Eventually, the federal government issued an ultimatum to the Mormons: discontinue polygamy or face disenfranchisement of the church and seizure of all its property. Wilford Woodruff, the president and prophet of the Church at the time, issued the 1890 Manifesto discontinuing polygamy and excommunicating any Mormon who practiced it after the Manifesto was issued. Some members disagreed with the new doctrine and struck out to remote settlements where they continue to practice forms of polygamy with varying degrees of legality, ranging from men with a single legal wife and one or more consenting adult "spirit wives" (mere cohabitors in law) to dangerous and malevolent abusers of under-aged girls. To this day, Utah has one of the strongest anti-bigamy statutes in the nation, to the point where some legal scholars have questioned its constitutionality (the statute technically forbids even presenting oneself as being married to multiple spouses, regardless of whether one has a marriage license with them) in light of the Supreme Court's recent Due Process jurisprudence, particularly Lawrence v. Texas (2005), which forbade states from banning "sodomy" or generally interfering with the sex lives of consenting adults; the latter issue is the concern.
However, the rejection of polygamy was supported by the vast majority of the Mormon populace, and Utah would become a state in 1896.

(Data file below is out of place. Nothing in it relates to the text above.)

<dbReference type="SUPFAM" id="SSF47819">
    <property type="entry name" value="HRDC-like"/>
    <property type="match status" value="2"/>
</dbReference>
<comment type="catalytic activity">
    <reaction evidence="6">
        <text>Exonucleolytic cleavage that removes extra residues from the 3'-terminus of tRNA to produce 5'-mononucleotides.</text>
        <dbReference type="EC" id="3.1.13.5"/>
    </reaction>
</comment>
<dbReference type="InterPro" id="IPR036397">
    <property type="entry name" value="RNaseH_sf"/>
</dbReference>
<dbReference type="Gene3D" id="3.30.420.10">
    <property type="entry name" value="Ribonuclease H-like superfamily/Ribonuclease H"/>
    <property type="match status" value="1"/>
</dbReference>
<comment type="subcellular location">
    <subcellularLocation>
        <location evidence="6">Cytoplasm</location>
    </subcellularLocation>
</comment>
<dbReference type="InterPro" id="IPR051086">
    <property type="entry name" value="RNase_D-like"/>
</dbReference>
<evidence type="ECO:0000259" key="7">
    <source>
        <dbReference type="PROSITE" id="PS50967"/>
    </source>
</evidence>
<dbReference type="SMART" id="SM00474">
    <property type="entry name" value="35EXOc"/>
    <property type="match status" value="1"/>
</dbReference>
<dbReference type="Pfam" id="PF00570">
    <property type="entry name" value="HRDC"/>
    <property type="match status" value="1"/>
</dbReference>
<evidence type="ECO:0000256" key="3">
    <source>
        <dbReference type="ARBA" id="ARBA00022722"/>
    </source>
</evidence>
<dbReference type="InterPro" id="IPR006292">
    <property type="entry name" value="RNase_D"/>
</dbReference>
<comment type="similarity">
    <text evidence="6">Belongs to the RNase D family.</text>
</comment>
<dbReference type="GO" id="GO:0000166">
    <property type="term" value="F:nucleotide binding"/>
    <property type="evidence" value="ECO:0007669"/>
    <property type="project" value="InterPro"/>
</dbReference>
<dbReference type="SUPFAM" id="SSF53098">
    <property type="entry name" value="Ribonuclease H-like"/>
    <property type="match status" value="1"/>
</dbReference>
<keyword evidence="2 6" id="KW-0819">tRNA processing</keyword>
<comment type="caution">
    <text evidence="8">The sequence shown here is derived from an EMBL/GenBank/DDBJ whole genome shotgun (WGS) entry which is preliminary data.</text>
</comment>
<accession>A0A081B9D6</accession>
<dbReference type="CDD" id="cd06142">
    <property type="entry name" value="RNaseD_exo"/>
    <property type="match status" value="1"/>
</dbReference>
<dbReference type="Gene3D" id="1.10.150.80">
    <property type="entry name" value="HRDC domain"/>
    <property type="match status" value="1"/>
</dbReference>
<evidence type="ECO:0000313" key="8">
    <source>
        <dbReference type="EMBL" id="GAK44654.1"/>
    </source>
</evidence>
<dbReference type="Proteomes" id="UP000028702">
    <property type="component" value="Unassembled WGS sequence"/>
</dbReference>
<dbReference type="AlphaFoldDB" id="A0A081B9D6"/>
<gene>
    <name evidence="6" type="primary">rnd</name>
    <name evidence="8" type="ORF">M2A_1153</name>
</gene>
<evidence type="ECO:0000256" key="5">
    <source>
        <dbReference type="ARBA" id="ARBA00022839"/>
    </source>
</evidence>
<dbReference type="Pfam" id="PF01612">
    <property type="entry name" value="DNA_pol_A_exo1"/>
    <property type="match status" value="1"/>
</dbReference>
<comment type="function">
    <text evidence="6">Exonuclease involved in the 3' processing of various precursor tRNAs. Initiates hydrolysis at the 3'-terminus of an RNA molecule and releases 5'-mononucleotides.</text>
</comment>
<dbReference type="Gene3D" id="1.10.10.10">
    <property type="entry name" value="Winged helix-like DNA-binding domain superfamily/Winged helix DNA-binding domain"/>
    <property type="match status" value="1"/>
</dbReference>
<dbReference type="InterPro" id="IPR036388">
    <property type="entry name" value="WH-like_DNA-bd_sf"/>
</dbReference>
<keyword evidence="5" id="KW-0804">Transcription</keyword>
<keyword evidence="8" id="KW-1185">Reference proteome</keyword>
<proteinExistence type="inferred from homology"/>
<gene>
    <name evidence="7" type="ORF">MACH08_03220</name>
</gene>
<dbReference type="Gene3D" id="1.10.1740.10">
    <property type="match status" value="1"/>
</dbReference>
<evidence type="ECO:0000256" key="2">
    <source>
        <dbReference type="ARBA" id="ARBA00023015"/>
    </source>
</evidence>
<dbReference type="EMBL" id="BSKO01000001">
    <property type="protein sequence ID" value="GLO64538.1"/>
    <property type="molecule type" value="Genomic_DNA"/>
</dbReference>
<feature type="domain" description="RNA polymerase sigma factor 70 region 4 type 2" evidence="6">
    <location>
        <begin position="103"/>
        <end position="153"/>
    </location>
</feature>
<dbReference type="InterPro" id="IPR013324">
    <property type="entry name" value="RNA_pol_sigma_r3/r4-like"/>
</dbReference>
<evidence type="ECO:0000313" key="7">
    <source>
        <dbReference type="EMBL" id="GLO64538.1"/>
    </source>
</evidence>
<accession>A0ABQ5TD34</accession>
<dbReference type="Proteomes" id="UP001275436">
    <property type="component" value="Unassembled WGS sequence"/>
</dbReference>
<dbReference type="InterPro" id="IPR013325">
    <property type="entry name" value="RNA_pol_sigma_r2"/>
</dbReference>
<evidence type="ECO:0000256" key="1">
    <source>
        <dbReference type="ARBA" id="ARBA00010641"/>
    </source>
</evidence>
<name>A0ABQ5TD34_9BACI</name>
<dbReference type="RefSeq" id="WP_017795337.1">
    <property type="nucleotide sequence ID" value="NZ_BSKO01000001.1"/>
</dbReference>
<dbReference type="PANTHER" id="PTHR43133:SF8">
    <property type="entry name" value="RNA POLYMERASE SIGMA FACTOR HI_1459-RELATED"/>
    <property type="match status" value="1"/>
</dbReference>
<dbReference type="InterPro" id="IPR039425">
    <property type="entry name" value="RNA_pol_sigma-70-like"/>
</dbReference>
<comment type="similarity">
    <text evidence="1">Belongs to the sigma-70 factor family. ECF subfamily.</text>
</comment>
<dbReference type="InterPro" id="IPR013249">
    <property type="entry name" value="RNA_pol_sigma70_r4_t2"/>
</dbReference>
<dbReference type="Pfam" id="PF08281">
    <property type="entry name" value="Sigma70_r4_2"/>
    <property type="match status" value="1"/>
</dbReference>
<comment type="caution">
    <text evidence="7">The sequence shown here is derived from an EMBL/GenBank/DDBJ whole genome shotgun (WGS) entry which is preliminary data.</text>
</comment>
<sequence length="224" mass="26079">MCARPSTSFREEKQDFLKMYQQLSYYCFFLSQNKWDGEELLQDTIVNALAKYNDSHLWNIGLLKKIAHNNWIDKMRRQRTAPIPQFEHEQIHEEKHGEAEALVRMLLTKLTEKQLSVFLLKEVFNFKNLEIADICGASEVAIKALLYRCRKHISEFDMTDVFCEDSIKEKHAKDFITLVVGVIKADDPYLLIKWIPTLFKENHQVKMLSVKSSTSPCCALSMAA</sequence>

Since then, Utah has been a quiet place, although steadily growing and diversifying. Mormons have concentrated on both expanding their membership and emphasizing their "normalness" to outsiders, and Salt Lake City has long attracted non-Mormons with its relatively low crime, diverse economy, and low cost of living. In terms of demographics, SLC has large Hispanic and Polynesian communities, and a larger LGBT population than you might think, but then again it's the largest city in hundreds of miles; a queer Utahn or Idahoan is will almost certainly find their way here. It has one major league sports teamtwo if you count soccer. The undisputed major-league team is the NBA's Utah Jazz, which moved to SLC from New Orleans in 1979 note . As for soccer, Real Salt Lakenote began playing in Major League Soccer in 2005, and shockingly won the MLS Cup in 2009, despite finishing the regular season under .500 and going up against David Beckham's LA Galaxy in the final. There was also quite a party for the 2002 Winter Olympics, but local liquor laws make partying a bit more restrained.
Outside SLC, outdoor enthusiasts have discovered Utah's vast array of natural wonders, ranging from Monument Valley (You've seen it. Trust us, you have) to flatter-than-flat salt flats to world-class ski resorts. Every so often NASA shows up for Mars training or to watch a spaceprobe fall out of the sky, and Hollywood makes use of the state to shoot Westerns and sci-fi flicks. Recently, the state is trying to position itself as a new Silicon Valley of sorts, as an alternative to the California Bay Area; its prime offerings are more reasonable taxes and living costs, technical excellence instead of political correctnessnote and fostering of family life. Many tech companies are setting shop especially in Provo, and the arrival of Google Fiber only sweetens the deal.
As far as works are concerned, Utah has a highly active Mormon Cinema with culturally esoteric references and humor. Often parodied is the quirkiness and stiffness of its traditional culture, heavily tied to its Victorian English history.note